How Texas Escaped the Housing Crisis - Austin Local
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How Texas Escaped the Housing Crisis

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Low Delinquencies and Foreclosure Rates Helped Texas Stay On Top

Texas is and always will be protected from a mortgage crisis, a crisis spurred by excessive lending on bad credit financing. It’s even stated in the state constitution that there will be no excess lending:

"The homestead of a family, or of a single adult person, shall be, and is hereby protected from forced sale, for the payment of all debts except for an extension of credit that is of a principal amount that when added to the aggregate total of the outstanding principal balances of all other indebtedness secured by valid encumbrances of record against the homestead does not exceed 80 percent of the fair market value of the homestead on the date the extension of credit is made."

In other words, cash-outs and home equity loans cannot total more than 80 percent of a home’s appraisal. Cash-outs are mortgages taken out for a higher balance than the existing loan amount. The 2008-2009 mortgage and financial crisis was fueled by cash-outs and lending excesses. But in Texas, cash-out refinancing and home-equity lending are by law illegal as written in the state constitution. By saying no to cash-out refinancing and home-equity lending, Texas escaped the 2008-2009 housing crisis. For that reason alone, Texas still has one of the nation’s lowest default rates and mortgage foreclosure rates. Other states with lower foreclosure rates are rural areas with smaller cities and without a real estate boom, so it’s easy to see that Texas is doing something right.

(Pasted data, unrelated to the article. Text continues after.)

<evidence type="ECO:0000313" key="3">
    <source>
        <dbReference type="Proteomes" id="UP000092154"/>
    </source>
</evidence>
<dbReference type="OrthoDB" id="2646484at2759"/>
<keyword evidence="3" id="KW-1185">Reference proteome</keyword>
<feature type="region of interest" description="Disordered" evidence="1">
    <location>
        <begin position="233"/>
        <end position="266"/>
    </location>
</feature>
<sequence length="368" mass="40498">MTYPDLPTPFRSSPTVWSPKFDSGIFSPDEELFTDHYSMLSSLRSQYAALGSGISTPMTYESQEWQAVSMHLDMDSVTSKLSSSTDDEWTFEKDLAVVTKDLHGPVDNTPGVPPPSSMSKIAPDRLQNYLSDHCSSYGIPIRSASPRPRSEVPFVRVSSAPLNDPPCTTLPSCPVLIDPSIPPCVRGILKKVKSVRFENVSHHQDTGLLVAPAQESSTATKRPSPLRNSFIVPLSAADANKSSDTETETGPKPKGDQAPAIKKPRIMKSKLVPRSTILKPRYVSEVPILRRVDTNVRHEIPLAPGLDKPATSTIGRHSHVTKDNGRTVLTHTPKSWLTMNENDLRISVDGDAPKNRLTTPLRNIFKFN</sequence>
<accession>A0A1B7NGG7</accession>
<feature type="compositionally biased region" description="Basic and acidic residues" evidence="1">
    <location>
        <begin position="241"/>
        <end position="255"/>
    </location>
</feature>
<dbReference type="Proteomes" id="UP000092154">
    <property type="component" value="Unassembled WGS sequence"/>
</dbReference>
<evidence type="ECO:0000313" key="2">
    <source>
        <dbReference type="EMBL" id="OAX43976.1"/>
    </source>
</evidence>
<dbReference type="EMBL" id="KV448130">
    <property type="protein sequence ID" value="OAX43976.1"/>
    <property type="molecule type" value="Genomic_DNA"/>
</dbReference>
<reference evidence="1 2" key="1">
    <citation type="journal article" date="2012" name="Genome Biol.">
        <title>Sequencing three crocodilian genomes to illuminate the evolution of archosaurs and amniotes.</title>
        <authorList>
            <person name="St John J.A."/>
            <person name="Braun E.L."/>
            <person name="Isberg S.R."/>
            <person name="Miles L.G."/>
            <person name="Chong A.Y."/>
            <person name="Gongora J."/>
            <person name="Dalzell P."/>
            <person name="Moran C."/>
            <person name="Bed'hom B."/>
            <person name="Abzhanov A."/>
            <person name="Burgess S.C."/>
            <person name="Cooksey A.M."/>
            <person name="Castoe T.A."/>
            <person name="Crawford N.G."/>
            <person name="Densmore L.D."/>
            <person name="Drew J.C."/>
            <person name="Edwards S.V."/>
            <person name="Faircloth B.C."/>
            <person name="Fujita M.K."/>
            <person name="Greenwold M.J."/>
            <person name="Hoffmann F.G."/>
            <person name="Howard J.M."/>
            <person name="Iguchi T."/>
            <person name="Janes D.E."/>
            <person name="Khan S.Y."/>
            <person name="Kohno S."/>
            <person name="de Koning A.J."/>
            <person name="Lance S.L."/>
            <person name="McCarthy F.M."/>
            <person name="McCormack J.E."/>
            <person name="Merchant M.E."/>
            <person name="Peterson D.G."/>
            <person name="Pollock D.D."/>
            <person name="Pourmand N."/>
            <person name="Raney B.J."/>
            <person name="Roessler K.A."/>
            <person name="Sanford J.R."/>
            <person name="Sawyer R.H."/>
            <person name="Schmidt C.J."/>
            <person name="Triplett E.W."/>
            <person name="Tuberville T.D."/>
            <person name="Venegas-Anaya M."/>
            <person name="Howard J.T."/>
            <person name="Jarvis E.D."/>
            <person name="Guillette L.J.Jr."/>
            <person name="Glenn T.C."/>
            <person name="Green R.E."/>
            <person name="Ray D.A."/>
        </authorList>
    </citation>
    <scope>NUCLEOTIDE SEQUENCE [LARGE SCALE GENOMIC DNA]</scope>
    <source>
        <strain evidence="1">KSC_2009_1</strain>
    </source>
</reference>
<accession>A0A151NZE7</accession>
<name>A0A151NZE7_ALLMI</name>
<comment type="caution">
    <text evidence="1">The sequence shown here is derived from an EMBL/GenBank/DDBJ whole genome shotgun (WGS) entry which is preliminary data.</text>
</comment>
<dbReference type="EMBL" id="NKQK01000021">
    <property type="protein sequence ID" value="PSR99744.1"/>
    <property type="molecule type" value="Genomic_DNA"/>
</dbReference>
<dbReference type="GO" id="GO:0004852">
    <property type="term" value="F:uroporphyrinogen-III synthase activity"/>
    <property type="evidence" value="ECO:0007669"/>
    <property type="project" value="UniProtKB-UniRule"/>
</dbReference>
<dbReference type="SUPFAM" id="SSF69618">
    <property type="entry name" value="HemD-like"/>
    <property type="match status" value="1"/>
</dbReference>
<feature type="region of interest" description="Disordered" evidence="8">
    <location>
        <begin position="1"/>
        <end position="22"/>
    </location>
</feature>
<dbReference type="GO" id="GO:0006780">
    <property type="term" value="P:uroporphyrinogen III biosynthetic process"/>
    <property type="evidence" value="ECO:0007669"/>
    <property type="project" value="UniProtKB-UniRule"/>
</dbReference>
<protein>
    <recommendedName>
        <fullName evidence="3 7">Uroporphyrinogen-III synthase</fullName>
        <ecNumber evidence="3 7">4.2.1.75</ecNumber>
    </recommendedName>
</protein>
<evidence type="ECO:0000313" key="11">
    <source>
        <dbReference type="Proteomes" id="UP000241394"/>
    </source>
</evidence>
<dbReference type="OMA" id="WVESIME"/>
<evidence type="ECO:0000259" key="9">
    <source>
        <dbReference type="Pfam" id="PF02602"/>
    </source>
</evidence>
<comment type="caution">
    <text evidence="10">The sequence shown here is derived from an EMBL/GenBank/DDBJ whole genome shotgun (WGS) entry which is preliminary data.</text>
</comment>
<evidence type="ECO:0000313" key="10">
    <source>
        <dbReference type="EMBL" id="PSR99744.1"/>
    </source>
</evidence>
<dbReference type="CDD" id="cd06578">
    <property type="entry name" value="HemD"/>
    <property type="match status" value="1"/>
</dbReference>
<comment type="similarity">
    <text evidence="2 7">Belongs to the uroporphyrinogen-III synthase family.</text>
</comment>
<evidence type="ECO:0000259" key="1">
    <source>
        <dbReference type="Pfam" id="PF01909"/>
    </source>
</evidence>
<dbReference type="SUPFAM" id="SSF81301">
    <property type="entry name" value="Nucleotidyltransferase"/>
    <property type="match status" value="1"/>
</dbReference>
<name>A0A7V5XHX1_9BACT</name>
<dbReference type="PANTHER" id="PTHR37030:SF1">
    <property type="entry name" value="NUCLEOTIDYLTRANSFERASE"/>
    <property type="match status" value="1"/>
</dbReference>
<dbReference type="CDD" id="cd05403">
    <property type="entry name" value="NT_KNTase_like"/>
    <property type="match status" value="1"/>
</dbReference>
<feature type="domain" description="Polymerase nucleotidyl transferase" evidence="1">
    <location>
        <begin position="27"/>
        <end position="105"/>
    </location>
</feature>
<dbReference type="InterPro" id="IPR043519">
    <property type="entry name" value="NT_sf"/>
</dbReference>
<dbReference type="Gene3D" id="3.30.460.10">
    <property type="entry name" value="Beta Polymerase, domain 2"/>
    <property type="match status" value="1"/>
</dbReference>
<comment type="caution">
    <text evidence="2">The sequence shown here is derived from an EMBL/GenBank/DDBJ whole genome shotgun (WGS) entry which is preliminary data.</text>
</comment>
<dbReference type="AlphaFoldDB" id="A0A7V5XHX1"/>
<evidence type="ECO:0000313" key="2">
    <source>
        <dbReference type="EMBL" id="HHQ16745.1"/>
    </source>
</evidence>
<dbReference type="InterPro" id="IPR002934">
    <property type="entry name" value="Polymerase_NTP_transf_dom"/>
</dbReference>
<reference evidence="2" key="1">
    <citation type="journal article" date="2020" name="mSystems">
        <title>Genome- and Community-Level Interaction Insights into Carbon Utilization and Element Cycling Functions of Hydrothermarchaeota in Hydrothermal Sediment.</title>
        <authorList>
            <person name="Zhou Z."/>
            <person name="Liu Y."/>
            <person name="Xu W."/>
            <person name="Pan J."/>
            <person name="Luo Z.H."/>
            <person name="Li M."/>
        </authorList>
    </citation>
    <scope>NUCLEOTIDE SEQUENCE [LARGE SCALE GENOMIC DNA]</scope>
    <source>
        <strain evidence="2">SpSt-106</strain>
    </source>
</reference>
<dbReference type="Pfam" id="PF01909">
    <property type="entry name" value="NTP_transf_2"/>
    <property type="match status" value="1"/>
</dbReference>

Texas faired well, just look at these stats:

  • Only 6% of Texas’ 3.1 million borrowers are in or near foreclosure, while the national average is 10%.
  • From 2000-2006, a study done on 20 metros showed an average home price double while Dallas (one of the 20 metros in the study) only increased 25% — indicating Texas cities don’t have a real estate bubble around their home values; it’s a slow and steady price change that gradually increases and barely decreases.
  • No cash-out refinancing and home equity lending
  • State constitution protects buyers/borrowers with longer pull-out and option periods to deliminate forced sales.

As seen from the stats, it’s evident that Congress can learn a lot from Texas.

Read more about how Texas survived the housing crisis here.

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